Fact 3: Protecting your company’s assets should be your first priority. Were you surprised because this fact didn’t instruct you to first protect your company’s sales, profits, and growth? If so, you’re not alone. But the truth is, assets — which include both tangible and intangible assets — are what power sales, profits, and growth.
Usually, owners and soon-to-be owners understand the need for insurance on assets like their buildings and equipment. In fact, bankers insist on insuring specific assets they lend money on like facilities, equipment, and sometimes even insurance on an owner’s life. However, successful owners don’t stop at protecting obvious assets. They understand the importance of every asset, because assets represent invested cash, which should be managed to produce exceptional and maximized profits.
Ignore this business fact and your company will underperform — if it can even survive the continual asset write-offs and write-downs, customer abandonment, and employee indifference. Protecting both tangible and intangible assets is one of the most underrated and underappreciated ownership issues today, and, if mismanaged, can be one of the most damaging. The key is to understand what all of your company’s assets are, and then guard them closely and work to maximize the profits they represent. Because if you don’t, they will haunt your business and cause financial pain when you least expect it, or want it.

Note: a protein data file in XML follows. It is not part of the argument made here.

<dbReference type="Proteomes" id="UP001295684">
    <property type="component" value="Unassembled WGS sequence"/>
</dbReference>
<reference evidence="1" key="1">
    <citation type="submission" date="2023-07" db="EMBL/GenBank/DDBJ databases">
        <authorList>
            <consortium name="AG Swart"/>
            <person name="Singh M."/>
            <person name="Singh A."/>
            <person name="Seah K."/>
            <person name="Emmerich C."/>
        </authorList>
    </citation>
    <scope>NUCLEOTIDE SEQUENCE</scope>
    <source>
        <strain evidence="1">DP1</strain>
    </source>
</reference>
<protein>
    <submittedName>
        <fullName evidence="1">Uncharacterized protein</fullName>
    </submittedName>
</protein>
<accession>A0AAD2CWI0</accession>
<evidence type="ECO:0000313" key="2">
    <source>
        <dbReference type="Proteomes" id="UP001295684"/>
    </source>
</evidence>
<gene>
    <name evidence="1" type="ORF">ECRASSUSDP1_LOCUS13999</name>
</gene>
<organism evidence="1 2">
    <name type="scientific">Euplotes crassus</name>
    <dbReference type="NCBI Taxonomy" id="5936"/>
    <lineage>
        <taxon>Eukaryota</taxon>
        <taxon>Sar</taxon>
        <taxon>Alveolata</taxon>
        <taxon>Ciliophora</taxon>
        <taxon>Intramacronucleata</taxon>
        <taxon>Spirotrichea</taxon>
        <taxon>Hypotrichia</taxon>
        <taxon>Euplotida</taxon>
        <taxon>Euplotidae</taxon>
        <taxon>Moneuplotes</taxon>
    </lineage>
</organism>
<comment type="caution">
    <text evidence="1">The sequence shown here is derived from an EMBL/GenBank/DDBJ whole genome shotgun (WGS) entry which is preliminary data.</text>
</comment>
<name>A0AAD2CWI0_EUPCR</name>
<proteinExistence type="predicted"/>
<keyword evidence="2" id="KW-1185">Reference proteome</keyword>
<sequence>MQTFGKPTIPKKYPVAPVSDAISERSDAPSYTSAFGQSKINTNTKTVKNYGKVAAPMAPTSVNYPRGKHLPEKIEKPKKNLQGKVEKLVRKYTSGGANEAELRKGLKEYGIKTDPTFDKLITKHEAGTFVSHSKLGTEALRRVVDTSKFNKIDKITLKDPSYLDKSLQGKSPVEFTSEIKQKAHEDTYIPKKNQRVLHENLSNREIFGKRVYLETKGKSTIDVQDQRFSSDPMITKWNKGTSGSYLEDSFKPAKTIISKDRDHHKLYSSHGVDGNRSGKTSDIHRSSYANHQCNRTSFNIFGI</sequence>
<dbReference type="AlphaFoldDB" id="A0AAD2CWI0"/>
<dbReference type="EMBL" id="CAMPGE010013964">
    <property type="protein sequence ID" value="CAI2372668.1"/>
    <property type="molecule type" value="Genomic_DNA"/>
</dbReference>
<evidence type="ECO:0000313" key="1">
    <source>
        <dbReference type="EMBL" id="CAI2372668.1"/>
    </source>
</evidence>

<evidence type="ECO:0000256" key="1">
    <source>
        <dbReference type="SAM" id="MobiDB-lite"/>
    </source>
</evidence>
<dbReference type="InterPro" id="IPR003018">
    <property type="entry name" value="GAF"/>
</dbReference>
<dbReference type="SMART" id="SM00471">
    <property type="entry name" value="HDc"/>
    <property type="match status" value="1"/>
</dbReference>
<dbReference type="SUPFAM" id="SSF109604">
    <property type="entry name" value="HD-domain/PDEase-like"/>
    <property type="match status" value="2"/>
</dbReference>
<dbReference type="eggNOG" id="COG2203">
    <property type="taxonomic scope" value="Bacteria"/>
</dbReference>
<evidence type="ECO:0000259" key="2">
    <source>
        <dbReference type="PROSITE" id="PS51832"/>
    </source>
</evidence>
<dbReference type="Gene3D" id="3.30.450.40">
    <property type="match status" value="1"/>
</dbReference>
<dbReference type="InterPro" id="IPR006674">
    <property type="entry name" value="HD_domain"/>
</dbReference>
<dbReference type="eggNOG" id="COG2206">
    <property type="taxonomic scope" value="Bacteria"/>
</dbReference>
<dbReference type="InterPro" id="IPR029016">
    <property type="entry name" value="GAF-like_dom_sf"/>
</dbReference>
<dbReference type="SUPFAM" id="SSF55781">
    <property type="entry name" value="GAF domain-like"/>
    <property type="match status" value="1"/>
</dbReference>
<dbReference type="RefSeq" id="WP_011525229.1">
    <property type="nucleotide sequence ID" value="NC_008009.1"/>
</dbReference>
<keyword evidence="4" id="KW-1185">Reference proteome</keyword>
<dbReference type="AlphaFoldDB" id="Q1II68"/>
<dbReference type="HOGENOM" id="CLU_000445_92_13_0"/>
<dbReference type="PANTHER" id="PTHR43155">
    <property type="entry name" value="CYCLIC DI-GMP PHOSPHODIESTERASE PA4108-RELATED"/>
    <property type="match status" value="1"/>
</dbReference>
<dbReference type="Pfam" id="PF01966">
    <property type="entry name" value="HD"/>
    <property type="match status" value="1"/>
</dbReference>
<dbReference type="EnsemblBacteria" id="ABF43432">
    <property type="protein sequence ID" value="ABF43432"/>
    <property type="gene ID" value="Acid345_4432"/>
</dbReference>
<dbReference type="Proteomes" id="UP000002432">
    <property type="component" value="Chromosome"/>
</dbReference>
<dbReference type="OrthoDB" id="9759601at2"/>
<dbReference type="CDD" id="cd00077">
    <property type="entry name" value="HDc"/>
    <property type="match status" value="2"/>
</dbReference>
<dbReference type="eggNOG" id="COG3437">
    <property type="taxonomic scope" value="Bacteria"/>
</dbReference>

Fact 4: Planning is about preparing for the future, not predicting it. Nobody knows what tomorrow, next week, or next year will bring for your business. But you can make educated guesses based on the most current, accurate information available as well as your own past experiences, and this should be an ongoing process. Effective planning is a mix of science (gathering pertinent information) and art (taking that information and turning it into a plan that will move your business from “here” to “there” over a specific time period).
Fact 5: If you don’t market your business, you won’t have one. Maybe working to market and advertise your product isn’t your cup of tea. Or maybe you believe your product is so great that it should speak for itself. If so, too bad—you’re going to have to do it anyway. The bottom line is that if people don’t know about your product, you won’t be successful.
New business owners especially are nervous about marketing because money is already so tight at this stage. But again, if marketing isn’t done, very little good will happen. You have to make the necessary effort to connect consumers to your company. And when you do, you’ll begin to see marketing as the investment it actually is, rather than the expense that less successful competitors think it is.
Fact 6: The marketplace is a war zone. Every company has competitors, and if it doesn’t and it’s successful, it soon will. Successful owners know they have to fight not only to win market share but to retain it as well.